I am trying to perform cluster analysis on survey data, where each respondent has answered several questions, some of which have categorical answers ("blue", "pink", "green" etc) and some of which have scale answers (rating from 1 to 10 etc).

My problem is that certain age groups were over-sampled and I need to weight the data collected in order to accurately reflect the current population.

Will it make a difference if I do the cluster analysis on the weighted data, and if so, how do I do cluster analysis on the weighted data?

  • $\begingroup$ If you cluster respondents, not variables, weighting of respondents has (quite logically) no effect on the results of most clustering methods; moreover, most methods will just ignore your weighting or force you to switch weighting off. $\endgroup$
    – ttnphns
    Mar 19, 2013 at 15:27
  • $\begingroup$ Also note that depending on the complexity of the stratification, you may require Taylor Series Linearization, maybe. This is quite common if using data from a population-based survey. $\endgroup$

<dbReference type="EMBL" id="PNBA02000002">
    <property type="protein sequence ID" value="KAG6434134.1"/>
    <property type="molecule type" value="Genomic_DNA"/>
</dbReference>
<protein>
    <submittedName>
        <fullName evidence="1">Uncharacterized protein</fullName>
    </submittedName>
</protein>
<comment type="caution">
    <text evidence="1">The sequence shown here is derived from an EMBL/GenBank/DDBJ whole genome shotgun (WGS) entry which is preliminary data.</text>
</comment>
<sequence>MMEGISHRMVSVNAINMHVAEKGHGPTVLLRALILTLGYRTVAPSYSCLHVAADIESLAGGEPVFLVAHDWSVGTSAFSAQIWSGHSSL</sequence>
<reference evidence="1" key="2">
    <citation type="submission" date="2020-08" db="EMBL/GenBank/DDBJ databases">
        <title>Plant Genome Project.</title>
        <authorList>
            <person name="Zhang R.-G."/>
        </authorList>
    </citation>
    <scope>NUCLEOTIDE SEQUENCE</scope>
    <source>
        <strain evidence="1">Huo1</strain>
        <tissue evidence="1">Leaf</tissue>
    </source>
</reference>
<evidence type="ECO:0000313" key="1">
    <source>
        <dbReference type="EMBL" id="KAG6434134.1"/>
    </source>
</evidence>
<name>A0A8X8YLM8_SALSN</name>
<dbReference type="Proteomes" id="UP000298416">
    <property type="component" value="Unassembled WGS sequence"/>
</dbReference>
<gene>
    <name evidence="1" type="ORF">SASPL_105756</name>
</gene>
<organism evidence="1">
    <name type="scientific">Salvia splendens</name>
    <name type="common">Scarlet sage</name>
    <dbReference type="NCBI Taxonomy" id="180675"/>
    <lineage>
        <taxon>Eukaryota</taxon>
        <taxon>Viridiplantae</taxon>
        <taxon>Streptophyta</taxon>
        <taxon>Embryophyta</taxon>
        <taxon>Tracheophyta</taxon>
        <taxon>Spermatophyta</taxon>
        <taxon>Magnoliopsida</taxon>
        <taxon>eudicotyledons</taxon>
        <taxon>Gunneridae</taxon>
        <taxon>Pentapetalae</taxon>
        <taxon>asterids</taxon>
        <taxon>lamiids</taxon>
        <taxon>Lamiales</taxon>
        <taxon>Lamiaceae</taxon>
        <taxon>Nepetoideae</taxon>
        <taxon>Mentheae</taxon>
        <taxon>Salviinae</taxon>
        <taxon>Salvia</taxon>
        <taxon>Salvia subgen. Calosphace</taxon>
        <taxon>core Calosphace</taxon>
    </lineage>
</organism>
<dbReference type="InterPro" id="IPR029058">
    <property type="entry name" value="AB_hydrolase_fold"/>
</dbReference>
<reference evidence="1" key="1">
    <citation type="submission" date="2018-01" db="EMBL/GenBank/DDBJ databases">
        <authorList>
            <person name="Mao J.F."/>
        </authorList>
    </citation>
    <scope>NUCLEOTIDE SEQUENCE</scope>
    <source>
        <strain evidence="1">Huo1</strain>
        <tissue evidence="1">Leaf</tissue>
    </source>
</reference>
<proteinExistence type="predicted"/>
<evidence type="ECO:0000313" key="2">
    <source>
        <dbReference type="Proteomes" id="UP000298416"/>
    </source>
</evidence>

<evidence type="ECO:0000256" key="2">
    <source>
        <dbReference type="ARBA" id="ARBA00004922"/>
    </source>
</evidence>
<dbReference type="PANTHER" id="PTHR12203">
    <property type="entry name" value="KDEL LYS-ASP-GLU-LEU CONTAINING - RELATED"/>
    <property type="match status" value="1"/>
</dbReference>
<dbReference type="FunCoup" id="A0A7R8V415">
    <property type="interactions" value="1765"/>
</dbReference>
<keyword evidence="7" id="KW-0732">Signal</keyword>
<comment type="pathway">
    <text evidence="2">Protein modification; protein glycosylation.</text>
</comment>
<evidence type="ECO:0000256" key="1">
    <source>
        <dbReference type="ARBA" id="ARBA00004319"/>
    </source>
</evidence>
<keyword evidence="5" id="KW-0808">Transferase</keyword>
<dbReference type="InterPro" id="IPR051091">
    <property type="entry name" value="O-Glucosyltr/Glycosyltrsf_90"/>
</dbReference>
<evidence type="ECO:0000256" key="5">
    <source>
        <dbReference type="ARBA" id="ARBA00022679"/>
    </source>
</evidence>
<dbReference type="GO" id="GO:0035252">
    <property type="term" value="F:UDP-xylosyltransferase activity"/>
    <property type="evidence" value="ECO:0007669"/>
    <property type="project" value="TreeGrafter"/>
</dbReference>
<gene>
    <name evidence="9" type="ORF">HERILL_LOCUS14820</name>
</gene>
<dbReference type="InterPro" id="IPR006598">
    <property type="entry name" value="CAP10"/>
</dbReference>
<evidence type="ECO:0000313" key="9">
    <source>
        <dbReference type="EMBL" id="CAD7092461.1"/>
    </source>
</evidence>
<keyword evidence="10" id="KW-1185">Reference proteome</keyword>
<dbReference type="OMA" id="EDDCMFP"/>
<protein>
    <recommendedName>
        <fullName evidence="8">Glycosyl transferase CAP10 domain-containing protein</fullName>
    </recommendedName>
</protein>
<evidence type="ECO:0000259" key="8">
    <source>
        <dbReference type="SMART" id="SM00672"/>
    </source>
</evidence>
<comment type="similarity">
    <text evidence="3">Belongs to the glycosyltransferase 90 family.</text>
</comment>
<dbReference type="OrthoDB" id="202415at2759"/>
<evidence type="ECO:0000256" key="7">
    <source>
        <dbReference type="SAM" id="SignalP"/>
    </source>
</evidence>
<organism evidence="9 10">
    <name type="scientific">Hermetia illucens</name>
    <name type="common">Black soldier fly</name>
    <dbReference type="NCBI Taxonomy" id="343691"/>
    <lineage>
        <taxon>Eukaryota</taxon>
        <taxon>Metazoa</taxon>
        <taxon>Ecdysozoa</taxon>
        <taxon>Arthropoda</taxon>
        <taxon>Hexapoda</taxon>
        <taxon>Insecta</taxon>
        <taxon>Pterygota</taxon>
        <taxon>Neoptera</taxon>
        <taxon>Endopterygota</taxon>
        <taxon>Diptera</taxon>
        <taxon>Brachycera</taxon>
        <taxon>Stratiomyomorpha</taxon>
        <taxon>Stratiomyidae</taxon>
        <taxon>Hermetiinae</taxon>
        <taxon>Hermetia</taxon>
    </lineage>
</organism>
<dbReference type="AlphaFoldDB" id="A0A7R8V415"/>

– Behacad
    Mar 19, 2013 at 19:41
  • 1
    $\begingroup$ If the survey oversampled subjects with respect to covariates that you want in the model, then the model provides proper conditional estimates and you do not need to take sample weights into account. Sample weights are of interest when estimating population quantities (e.g., population mean family income) where you want to average over a heterogeneous collection of individuals where some subsets of the sample are underrepresented in the sample. $\endgroup$ May 19, 2013 at 13:42
  • $\begingroup$ Which clustering model you use? $\endgroup$
    – user31264
    Oct 17, 2013 at 4:43

1 Answer 1


Some cluster algorithms can use case weights. At least, "average" (also called UPGMA) or "Ward" clustering methods can use weights. If available, you should use those weights to get non biased results. In R, you can specify weights using the member argument of the "hclust" function (in base R). The WeightedCluster library also provides some functions (such as partionning around medoids PAM and clustering quality measure) for clustering weighted data.

You can mix different types of variable (i.e. nominal, metric, ...) using the "gower" distance. In R, this distance is available in the "cluster" library using the "daisy" function.

daisy(..., metric="gower")

You can have more information about this commands by running:


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